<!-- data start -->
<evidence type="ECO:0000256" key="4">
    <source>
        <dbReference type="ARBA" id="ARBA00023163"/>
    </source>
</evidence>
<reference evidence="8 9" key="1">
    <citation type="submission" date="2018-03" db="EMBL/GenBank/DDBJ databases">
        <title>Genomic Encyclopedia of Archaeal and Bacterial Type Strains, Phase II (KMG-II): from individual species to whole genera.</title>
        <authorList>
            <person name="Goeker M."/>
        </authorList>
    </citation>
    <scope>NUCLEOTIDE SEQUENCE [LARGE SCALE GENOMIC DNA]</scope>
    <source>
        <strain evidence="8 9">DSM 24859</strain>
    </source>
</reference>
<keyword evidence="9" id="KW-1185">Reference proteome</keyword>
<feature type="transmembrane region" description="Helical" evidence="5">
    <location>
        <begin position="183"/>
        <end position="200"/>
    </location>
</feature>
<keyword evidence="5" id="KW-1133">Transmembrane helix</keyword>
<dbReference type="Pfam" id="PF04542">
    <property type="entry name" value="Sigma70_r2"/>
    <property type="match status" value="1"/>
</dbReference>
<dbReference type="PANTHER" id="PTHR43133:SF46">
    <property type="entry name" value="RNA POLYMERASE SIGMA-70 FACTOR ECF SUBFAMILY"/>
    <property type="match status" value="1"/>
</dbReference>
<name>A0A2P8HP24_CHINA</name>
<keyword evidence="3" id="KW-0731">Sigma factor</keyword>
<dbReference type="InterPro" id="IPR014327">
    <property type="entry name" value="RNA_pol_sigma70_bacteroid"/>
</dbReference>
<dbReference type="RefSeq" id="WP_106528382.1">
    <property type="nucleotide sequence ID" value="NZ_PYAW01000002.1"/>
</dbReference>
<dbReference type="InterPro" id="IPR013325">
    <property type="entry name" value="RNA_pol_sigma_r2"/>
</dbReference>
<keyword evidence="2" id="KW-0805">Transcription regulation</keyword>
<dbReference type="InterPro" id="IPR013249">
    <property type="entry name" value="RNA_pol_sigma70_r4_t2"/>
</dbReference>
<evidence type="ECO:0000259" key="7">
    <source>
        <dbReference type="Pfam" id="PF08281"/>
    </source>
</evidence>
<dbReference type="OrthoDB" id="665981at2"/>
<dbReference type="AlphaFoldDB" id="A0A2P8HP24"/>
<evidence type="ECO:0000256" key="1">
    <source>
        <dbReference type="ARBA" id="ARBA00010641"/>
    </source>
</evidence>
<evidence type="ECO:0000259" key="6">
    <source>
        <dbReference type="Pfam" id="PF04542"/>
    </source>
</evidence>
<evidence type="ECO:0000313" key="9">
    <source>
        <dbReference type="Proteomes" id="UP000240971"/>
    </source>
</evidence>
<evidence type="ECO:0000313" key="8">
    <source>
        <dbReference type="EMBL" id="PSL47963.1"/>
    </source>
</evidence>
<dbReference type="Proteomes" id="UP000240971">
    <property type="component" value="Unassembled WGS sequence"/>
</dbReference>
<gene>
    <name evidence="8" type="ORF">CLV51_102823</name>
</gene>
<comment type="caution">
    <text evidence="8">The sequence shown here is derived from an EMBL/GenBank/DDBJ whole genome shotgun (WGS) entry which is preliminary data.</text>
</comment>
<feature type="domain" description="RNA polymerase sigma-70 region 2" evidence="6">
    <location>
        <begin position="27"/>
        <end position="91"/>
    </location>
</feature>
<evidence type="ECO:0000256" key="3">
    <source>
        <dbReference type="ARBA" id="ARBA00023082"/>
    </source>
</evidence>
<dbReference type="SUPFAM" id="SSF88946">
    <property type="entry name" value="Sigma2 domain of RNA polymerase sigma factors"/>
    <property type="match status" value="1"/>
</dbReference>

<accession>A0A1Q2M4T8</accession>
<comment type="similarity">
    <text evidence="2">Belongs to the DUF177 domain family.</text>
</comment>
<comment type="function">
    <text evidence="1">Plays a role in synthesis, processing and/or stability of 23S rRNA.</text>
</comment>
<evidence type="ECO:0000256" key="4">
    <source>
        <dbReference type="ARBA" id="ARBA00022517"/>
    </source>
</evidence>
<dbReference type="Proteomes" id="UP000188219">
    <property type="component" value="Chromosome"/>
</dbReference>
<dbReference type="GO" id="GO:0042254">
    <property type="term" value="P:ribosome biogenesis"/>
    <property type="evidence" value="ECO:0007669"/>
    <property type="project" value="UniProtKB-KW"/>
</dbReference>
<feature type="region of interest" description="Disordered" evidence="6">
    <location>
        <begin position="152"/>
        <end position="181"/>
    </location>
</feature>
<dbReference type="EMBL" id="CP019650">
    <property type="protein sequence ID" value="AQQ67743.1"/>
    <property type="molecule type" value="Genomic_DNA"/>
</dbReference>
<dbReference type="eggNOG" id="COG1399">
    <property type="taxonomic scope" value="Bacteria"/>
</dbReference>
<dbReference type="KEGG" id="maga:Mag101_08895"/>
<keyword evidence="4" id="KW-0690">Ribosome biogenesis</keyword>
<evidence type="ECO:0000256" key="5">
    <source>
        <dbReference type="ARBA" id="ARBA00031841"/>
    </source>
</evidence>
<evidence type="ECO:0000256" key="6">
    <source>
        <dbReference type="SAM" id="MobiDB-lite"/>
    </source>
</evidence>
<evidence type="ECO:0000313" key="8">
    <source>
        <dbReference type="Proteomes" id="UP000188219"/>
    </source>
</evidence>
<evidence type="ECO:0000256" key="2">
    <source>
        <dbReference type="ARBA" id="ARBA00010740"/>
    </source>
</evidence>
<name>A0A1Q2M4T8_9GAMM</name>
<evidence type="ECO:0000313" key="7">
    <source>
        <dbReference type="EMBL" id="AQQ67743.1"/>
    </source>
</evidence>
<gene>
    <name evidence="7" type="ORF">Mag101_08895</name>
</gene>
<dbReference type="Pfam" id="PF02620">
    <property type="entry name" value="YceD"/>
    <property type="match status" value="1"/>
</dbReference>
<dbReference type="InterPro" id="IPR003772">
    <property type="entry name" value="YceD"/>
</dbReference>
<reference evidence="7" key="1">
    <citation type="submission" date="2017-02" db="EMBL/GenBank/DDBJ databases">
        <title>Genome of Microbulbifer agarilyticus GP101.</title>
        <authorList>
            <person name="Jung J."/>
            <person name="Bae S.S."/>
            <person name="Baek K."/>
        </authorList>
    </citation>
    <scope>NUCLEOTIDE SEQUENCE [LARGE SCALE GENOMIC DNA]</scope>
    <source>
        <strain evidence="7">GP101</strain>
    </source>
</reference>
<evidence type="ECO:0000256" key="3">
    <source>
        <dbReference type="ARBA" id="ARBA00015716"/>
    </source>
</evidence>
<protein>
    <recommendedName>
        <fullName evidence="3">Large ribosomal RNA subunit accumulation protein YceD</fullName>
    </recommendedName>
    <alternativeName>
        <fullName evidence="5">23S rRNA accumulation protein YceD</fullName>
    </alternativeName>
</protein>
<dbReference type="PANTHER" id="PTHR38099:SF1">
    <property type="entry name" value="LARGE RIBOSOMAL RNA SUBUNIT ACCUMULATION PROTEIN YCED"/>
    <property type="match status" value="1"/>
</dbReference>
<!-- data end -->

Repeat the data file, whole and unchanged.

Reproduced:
<evidence type="ECO:0000256" key="4">
    <source>
        <dbReference type="ARBA" id="ARBA00023163"/>
    </source>
</evidence>
<reference evidence="8 9" key="1">
    <citation type="submission" date="2018-03" db="EMBL/GenBank/DDBJ databases">
        <title>Genomic Encyclopedia of Archaeal and Bacterial Type Strains, Phase II (KMG-II): from individual species to whole genera.</title>
        <authorList>
            <person name="Goeker M."/>
        </authorList>
    </citation>
    <scope>NUCLEOTIDE SEQUENCE [LARGE SCALE GENOMIC DNA]</scope>
    <source>
        <strain evidence="8 9">DSM 24859</strain>
    </source>
</reference>
<keyword evidence="9" id="KW-1185">Reference proteome</keyword>
<feature type="transmembrane region" description="Helical" evidence="5">
    <location>
        <begin position="183"/>
        <end position="200"/>
    </location>
</feature>
<keyword evidence="5" id="KW-1133">Transmembrane helix</keyword>
<dbReference type="Pfam" id="PF04542">
    <property type="entry name" value="Sigma70_r2"/>
    <property type="match status" value="1"/>
</dbReference>
<dbReference type="PANTHER" id="PTHR43133:SF46">
    <property type="entry name" value="RNA POLYMERASE SIGMA-70 FACTOR ECF SUBFAMILY"/>
    <property type="match status" value="1"/>
</dbReference>
<name>A0A2P8HP24_CHINA</name>
<keyword evidence="3" id="KW-0731">Sigma factor</keyword>
<dbReference type="InterPro" id="IPR014327">
    <property type="entry name" value="RNA_pol_sigma70_bacteroid"/>
</dbReference>
<dbReference type="RefSeq" id="WP_106528382.1">
    <property type="nucleotide sequence ID" value="NZ_PYAW01000002.1"/>
</dbReference>
<dbReference type="InterPro" id="IPR013325">
    <property type="entry name" value="RNA_pol_sigma_r2"/>
</dbReference>
<keyword evidence="2" id="KW-0805">Transcription regulation</keyword>
<dbReference type="InterPro" id="IPR013249">
    <property type="entry name" value="RNA_pol_sigma70_r4_t2"/>
</dbReference>
<evidence type="ECO:0000259" key="7">
    <source>
        <dbReference type="Pfam" id="PF08281"/>
    </source>
</evidence>
<dbReference type="OrthoDB" id="665981at2"/>
<dbReference type="AlphaFoldDB" id="A0A2P8HP24"/>
<evidence type="ECO:0000256" key="1">
    <source>
        <dbReference type="ARBA" id="ARBA00010641"/>
    </source>
</evidence>
<evidence type="ECO:0000259" key="6">
    <source>
        <dbReference type="Pfam" id="PF04542"/>
    </source>
</evidence>
<evidence type="ECO:0000313" key="9">
    <source>
        <dbReference type="Proteomes" id="UP000240971"/>
    </source>
</evidence>
<evidence type="ECO:0000313" key="8">
    <source>
        <dbReference type="EMBL" id="PSL47963.1"/>
    </source>
</evidence>
<dbReference type="Proteomes" id="UP000240971">
    <property type="component" value="Unassembled WGS sequence"/>
</dbReference>
<gene>
    <name evidence="8" type="ORF">CLV51_102823</name>
</gene>
<comment type="caution">
    <text evidence="8">The sequence shown here is derived from an EMBL/GenBank/DDBJ whole genome shotgun (WGS) entry which is preliminary data.</text>
</comment>
<feature type="domain" description="RNA polymerase sigma-70 region 2" evidence="6">
    <location>
        <begin position="27"/>
        <end position="91"/>
    </location>
</feature>
<evidence type="ECO:0000256" key="3">
    <source>
        <dbReference type="ARBA" id="ARBA00023082"/>
    </source>
</evidence>
<dbReference type="SUPFAM" id="SSF88946">
    <property type="entry name" value="Sigma2 domain of RNA polymerase sigma factors"/>
    <property type="match status" value="1"/>
</dbReference>

<accession>A0A1Q2M4T8</accession>
<comment type="similarity">
    <text evidence="2">Belongs to the DUF177 domain family.</text>
</comment>
<comment type="function">
    <text evidence="1">Plays a role in synthesis, processing and/or stability of 23S rRNA.</text>
</comment>
<evidence type="ECO:0000256" key="4">
    <source>
        <dbReference type="ARBA" id="ARBA00022517"/>
    </source>
</evidence>
<dbReference type="Proteomes" id="UP000188219">
    <property type="component" value="Chromosome"/>
</dbReference>
<dbReference type="GO" id="GO:0042254">
    <property type="term" value="P:ribosome biogenesis"/>
    <property type="evidence" value="ECO:0007669"/>
    <property type="project" value="UniProtKB-KW"/>
</dbReference>
<feature type="region of interest" description="Disordered" evidence="6">
    <location>
        <begin position="152"/>
        <end position="181"/>
    </location>
</feature>
<dbReference type="EMBL" id="CP019650">
    <property type="protein sequence ID" value="AQQ67743.1"/>
    <property type="molecule type" value="Genomic_DNA"/>
</dbReference>
<dbReference type="eggNOG" id="COG1399">
    <property type="taxonomic scope" value="Bacteria"/>
</dbReference>
<dbReference type="KEGG" id="maga:Mag101_08895"/>
<keyword evidence="4" id="KW-0690">Ribosome biogenesis</keyword>
<evidence type="ECO:0000256" key="5">
    <source>
        <dbReference type="ARBA" id="ARBA00031841"/>
    </source>
</evidence>
<evidence type="ECO:0000256" key="6">
    <source>
        <dbReference type="SAM" id="MobiDB-lite"/>
    </source>
</evidence>
<evidence type="ECO:0000313" key="8">
    <source>
        <dbReference type="Proteomes" id="UP000188219"/>
    </source>
</evidence>
<evidence type="ECO:0000256" key="2">
    <source>
        <dbReference type="ARBA" id="ARBA00010740"/>
    </source>
</evidence>
<name>A0A1Q2M4T8_9GAMM</name>
<evidence type="ECO:0000313" key="7">
    <source>
        <dbReference type="EMBL" id="AQQ67743.1"/>
    </source>
</evidence>
<gene>
    <name evidence="7" type="ORF">Mag101_08895</name>
</gene>
<dbReference type="Pfam" id="PF02620">
    <property type="entry name" value="YceD"/>
    <property type="match status" value="1"/>
</dbReference>
<dbReference type="InterPro" id="IPR003772">
    <property type="entry name" value="YceD"/>
</dbReference>
<reference evidence="7" key="1">
    <citation type="submission" date="2017-02" db="EMBL/GenBank/DDBJ databases">
        <title>Genome of Microbulbifer agarilyticus GP101.</title>
        <authorList>
            <person name="Jung J."/>
            <person name="Bae S.S."/>
            <person name="Baek K."/>
        </authorList>
    </citation>
    <scope>NUCLEOTIDE SEQUENCE [LARGE SCALE GENOMIC DNA]</scope>
    <source>
        <strain evidence="7">GP101</strain>
    </source>
</reference>
<evidence type="ECO:0000256" key="3">
    <source>
        <dbReference type="ARBA" id="ARBA00015716"/>
    </source>
</evidence>
<protein>
    <recommendedName>
        <fullName evidence="3">Large ribosomal RNA subunit accumulation protein YceD</fullName>
    </recommendedName>
    <alternativeName>
        <fullName evidence="5">23S rRNA accumulation protein YceD</fullName>
    </alternativeName>
</protein>
<dbReference type="PANTHER" id="PTHR38099:SF1">
    <property type="entry name" value="LARGE RIBOSOMAL RNA SUBUNIT ACCUMULATION PROTEIN YCED"/>
    <property type="match status" value="1"/>
</dbReference>